Bob is a 75-year-old male college graduate who was brought to a neurologist by his family because he was having problems with his gait and suffered from urinary incontinence for the past 6 months, and recently, began to have problems with his short-term memory and paying his bills. The gait problem mainly manifested itself as difficulty in climbing stairs and frequent falls. Bob had no past medical history other than a subarachnoid hemorrhage resulting from a ruptured cerebral aneurysm many years earlier. When the neurologist examined Bob, she found that he could not remember three objects 5 minutes after they were shown to him, even when he was prompted. He was unable to figure out how many quarters were in $1.75, and spelled the word world incorrectly. A grasp reflex (squeezing the examiner''''s hand as a reflex reaction to stroking of the palm) was present. Although his motor strength was full in all of his extremities, when asked to walk, he took many steps in the same place without moving forward, then started to fall. His cranial nerve, sensory, and cerebellar examinations were normal. You are asked to evaluate Bob with the neurologist. The nurse in the office asks if you would like to order a CT scan, and you request one. The CT scan shows that all the ventricles are dilated, especially the frontal horns of the lateral ventricles, without any evidence of obstruction by a tumor. What would be a possible mechanism underlying the enlargement of the ventricles?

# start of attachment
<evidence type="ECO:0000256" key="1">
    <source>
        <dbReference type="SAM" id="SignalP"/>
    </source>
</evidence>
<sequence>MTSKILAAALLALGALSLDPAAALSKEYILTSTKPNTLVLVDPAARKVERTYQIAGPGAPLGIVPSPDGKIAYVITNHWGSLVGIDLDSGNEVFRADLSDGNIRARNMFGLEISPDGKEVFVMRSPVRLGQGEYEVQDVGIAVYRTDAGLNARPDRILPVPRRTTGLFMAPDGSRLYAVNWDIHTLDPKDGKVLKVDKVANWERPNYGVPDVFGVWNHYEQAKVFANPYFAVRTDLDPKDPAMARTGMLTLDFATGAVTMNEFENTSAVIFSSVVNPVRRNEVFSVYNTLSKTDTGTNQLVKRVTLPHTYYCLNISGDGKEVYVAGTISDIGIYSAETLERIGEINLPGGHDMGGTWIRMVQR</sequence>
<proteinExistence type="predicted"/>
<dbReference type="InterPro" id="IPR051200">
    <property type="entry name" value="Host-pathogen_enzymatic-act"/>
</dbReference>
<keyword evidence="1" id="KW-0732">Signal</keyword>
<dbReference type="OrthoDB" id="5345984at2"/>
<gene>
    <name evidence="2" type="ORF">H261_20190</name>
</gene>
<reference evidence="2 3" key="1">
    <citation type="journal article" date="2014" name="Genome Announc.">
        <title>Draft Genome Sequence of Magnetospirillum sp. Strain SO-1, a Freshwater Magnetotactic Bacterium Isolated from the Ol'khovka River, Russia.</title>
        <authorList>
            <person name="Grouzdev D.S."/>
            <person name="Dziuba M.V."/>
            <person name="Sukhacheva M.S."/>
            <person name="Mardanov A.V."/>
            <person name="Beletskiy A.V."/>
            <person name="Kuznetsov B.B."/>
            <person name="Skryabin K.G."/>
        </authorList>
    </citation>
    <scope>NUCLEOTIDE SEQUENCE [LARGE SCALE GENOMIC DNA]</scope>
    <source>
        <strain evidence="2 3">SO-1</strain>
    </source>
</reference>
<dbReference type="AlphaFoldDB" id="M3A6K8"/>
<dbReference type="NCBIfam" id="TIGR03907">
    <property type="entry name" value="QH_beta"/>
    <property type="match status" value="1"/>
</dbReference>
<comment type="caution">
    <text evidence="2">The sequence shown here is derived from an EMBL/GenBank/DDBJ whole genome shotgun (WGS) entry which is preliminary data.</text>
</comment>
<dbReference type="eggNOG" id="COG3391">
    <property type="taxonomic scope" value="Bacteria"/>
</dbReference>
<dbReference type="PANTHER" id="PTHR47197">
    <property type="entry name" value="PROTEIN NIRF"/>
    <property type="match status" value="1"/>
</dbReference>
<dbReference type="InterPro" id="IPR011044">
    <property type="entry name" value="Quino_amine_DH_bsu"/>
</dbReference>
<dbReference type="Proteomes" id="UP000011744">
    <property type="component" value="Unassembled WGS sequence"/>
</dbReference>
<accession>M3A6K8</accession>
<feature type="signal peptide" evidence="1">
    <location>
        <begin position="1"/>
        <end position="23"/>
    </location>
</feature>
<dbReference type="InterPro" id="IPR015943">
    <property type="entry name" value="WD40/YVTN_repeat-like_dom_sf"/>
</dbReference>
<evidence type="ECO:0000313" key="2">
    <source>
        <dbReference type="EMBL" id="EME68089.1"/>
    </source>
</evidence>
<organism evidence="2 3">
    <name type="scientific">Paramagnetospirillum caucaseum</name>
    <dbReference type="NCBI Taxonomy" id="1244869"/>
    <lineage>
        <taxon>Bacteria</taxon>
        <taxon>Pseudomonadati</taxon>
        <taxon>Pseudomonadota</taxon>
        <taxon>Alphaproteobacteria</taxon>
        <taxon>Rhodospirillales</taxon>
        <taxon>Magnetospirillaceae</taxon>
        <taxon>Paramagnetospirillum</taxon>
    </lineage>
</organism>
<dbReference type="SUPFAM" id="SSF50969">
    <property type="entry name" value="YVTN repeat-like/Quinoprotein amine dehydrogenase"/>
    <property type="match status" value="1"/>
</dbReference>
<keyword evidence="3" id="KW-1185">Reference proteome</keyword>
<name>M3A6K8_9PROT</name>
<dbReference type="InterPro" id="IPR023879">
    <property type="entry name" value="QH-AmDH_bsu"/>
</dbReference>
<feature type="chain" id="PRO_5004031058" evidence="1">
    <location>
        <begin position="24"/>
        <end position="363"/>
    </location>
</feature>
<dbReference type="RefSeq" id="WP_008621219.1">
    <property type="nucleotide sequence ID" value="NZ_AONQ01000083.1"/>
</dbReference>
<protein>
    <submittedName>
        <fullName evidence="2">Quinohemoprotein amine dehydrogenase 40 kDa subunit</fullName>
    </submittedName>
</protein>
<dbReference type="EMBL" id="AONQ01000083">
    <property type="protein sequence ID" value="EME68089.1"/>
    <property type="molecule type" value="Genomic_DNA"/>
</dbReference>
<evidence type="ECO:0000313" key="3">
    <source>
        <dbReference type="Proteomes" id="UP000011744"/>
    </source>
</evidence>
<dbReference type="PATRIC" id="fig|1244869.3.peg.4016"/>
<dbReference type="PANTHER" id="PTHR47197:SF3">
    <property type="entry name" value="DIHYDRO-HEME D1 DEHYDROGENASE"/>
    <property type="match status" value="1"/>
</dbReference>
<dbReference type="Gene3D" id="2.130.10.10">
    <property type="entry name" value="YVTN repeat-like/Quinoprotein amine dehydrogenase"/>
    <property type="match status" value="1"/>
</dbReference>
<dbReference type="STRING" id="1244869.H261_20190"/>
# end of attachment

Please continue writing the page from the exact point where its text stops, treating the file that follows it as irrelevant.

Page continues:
• A. 

      Decreased cerebrospinal fluid (CSF) absorption

    • B. 

      Low blood pressure

    • C. 

      Decreased central nervous system (CNS) blood flow

    • D. 

      Decreased intracranial pressure

    • E.